I have learned that I am not alone. Yes, I am not alone in my pain. Yes, the twenty third Psalm that is branded in my mind from the innocence of my faith, I know God walks through this dark valley of death with me. In my pain I can feel His presence. I know this because I am still able to function. I can get out of bed, hold a conversation, and barely function. I am still able to see joy in the darkest of time although it may be masterfully hidden. My faith reinforces that God is with me but it is more tangible than that. Tom and David both were two very unique people. Both touched the lives of many not just mine. Both had children that they loved so much. As I feel the pain of death, I look around and see hundreds of more people going through the same nightmare as me. We, who have loved these two dudes, quickly hold something in common. A distant family member, I have never met quickly becomes a friend as we share our memories together. There is a comfort hidden there. Beneath our pain, we find unity, in the fact that the one that is gone impacted our lives forever. This bond grows as I read all the emails from people who are praying for me during this time.
I learned that what God has called me to do, is a gift. Who I am as Gods servant can be a gift to those hurting as I. I do not mean that what I do is a gift. I am not gifted. It is not a skill or vocation or some type of talent. No! I mean what I say, how I act, and my insight, how God works through me, and what I do in the aftermath of death is a gift, an offering to the families. When you look into the eyes of the families that share the same love for the loved one you do, how I minister is a gift to the one who died. Being able to minister to Tom and David’s family in their time of great pain, in my time of great pain, made me realize that how God uses me is a gift unwrapped by the ones who share the same pain. Even in the greatest pain I have ever experienced at one time in my life, God still used me for His good and glory. For me that is really scary.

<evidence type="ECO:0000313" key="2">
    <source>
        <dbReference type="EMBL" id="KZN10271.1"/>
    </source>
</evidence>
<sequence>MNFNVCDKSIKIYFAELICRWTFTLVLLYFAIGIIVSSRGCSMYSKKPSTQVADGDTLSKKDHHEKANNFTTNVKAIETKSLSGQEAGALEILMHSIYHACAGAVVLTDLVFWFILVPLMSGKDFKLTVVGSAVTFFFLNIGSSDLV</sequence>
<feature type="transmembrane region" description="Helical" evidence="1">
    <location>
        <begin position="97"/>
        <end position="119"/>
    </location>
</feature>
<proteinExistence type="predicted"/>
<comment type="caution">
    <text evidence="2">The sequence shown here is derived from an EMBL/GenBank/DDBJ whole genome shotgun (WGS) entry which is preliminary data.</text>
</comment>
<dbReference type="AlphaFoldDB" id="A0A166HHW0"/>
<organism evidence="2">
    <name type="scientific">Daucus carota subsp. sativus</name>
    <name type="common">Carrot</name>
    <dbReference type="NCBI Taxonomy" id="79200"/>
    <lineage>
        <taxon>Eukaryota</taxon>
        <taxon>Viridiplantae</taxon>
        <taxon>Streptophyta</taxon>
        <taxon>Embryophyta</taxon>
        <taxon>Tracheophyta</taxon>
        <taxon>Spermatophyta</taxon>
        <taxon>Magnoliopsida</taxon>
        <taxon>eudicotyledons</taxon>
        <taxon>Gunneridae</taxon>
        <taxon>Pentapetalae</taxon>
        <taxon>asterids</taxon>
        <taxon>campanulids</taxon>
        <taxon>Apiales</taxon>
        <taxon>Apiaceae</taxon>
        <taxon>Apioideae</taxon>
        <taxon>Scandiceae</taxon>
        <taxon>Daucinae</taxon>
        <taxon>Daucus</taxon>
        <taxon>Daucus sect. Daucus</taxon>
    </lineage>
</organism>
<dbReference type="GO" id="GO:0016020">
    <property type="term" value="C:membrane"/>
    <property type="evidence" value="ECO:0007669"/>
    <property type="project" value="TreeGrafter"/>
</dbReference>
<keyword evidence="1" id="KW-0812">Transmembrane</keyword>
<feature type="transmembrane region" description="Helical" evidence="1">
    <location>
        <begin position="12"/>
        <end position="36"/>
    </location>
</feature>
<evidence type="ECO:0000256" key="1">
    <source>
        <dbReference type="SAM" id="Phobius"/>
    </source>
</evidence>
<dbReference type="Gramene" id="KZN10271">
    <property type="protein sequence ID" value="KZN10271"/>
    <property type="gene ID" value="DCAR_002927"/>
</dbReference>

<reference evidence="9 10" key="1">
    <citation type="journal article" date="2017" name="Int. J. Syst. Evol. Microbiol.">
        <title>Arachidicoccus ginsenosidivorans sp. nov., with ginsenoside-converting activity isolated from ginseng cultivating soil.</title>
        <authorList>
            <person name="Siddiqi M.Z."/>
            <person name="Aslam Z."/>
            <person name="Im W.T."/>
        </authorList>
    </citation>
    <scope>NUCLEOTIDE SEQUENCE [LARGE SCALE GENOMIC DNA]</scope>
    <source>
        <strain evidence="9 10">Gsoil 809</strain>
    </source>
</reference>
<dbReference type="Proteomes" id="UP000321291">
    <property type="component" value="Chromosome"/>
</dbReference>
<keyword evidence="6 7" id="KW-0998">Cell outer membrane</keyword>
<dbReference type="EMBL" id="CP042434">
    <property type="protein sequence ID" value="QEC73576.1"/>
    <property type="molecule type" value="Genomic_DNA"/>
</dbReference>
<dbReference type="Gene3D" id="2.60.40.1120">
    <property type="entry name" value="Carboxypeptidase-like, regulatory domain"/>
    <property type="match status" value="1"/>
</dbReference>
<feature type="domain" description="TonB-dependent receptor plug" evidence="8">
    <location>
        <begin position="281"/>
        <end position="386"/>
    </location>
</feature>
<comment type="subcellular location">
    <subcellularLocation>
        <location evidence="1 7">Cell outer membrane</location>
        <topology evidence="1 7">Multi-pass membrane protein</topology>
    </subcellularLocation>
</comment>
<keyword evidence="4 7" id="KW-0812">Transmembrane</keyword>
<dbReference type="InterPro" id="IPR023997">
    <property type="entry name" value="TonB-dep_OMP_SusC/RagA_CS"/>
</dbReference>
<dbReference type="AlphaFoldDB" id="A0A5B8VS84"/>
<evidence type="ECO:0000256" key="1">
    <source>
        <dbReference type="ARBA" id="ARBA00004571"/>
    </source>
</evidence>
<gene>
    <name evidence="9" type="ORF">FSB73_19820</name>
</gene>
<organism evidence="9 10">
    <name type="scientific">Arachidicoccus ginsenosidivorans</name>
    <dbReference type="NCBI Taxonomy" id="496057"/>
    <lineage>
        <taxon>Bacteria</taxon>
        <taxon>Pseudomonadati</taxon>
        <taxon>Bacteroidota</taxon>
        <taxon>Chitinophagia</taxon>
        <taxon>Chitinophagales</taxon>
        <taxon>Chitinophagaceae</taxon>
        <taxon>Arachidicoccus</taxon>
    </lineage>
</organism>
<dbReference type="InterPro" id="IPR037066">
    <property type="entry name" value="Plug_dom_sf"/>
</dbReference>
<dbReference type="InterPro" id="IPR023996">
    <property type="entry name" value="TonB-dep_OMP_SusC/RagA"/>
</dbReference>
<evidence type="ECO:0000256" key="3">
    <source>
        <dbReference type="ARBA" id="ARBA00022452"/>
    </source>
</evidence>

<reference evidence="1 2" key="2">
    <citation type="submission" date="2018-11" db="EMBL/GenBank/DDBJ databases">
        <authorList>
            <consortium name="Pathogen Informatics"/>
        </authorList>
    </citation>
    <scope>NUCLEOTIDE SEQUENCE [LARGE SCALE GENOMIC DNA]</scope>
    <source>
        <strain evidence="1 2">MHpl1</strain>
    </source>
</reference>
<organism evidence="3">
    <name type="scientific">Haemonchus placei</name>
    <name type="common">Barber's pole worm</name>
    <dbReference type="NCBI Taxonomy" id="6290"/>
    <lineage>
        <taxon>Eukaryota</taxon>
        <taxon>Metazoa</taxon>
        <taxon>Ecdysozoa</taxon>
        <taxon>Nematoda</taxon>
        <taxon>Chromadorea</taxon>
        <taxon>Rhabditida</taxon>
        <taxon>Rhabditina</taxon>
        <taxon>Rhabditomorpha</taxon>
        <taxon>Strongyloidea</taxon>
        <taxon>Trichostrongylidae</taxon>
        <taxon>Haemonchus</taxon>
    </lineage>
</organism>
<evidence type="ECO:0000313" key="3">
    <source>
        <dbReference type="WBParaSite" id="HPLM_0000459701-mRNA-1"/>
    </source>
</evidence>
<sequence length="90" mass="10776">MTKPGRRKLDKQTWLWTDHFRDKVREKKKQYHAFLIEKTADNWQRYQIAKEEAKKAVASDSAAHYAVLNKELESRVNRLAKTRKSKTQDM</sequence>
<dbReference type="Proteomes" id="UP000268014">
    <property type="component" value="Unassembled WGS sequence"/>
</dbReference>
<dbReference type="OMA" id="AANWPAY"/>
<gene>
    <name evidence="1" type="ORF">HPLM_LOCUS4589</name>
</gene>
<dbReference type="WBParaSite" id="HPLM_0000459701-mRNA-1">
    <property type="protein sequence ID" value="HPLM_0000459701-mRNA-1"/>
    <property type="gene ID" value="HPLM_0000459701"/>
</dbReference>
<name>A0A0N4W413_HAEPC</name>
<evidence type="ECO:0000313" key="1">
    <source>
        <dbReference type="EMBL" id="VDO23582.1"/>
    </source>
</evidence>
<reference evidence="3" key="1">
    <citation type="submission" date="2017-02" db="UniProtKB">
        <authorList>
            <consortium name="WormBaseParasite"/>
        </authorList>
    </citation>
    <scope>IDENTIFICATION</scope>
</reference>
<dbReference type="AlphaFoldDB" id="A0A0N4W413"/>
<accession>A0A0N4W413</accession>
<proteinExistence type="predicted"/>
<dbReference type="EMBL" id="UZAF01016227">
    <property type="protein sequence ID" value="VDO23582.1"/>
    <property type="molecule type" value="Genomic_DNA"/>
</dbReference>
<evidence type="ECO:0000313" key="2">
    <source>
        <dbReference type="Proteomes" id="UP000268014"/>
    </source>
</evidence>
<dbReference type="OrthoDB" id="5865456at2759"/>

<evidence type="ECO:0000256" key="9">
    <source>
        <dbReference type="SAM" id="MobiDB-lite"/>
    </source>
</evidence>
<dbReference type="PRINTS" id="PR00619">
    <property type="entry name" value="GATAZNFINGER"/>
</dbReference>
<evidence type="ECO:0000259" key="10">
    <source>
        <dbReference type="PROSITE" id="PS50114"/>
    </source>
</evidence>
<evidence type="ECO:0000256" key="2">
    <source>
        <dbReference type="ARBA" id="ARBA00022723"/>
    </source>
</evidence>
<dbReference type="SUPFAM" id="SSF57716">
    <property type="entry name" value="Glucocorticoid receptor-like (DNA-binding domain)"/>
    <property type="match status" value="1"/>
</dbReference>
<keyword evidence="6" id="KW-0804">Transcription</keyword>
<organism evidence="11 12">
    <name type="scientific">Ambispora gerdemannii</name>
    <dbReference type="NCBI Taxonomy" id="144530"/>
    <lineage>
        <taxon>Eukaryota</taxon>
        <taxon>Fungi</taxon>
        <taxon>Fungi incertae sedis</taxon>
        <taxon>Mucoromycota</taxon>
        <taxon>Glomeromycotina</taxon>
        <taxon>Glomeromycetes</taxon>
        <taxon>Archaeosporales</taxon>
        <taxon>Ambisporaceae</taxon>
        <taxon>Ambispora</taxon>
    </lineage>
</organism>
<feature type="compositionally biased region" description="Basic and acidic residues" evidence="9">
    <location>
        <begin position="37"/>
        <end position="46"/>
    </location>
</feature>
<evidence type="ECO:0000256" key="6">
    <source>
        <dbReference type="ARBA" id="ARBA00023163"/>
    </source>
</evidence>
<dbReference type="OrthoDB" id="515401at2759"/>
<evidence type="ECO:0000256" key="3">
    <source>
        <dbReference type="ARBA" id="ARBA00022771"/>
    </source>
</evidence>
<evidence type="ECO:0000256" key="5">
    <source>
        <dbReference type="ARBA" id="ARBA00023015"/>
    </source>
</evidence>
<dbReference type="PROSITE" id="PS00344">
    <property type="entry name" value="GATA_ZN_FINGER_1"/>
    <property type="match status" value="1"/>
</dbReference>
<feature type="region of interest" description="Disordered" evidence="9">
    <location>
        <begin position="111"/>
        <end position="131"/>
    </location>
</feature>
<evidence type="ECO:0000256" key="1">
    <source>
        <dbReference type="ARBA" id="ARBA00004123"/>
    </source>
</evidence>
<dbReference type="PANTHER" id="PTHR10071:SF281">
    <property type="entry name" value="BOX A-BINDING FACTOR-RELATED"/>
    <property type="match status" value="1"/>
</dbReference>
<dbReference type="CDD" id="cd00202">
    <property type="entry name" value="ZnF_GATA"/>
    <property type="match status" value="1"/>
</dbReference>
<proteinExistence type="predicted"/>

Last but not least, I learned that in the most horrible time in my life, the most hard-hitting time in my life, with everyone surrounding me with prayer; I am one tough guy. Death can rob me of my friends but it cannot defeat me. It may beat me to a pulp but it cannot win the fight. I will hurt at their passing everyday of my life but I will learn to live with that pain. God’s grace is more powerful than the hurt I am feeling. God’s love for me brings me hope. I am reminded that heaven for me got brighter as two of my friends were called home. In the processes of writing the eulogy for David Tucker although so difficult and full of sadness, as I can’t imagine my life without him in it, I can acknowledge how having him in my life made me a better person. Without either two of these people in my life, I would not be the person, father, husband, or minster I am today. My soul aches, my heart is in pieces, and the darkness reigns over me but I know without a doubt one day I will dwell in the house of our Lord forever with my best friends Tom Smith and David Tucker.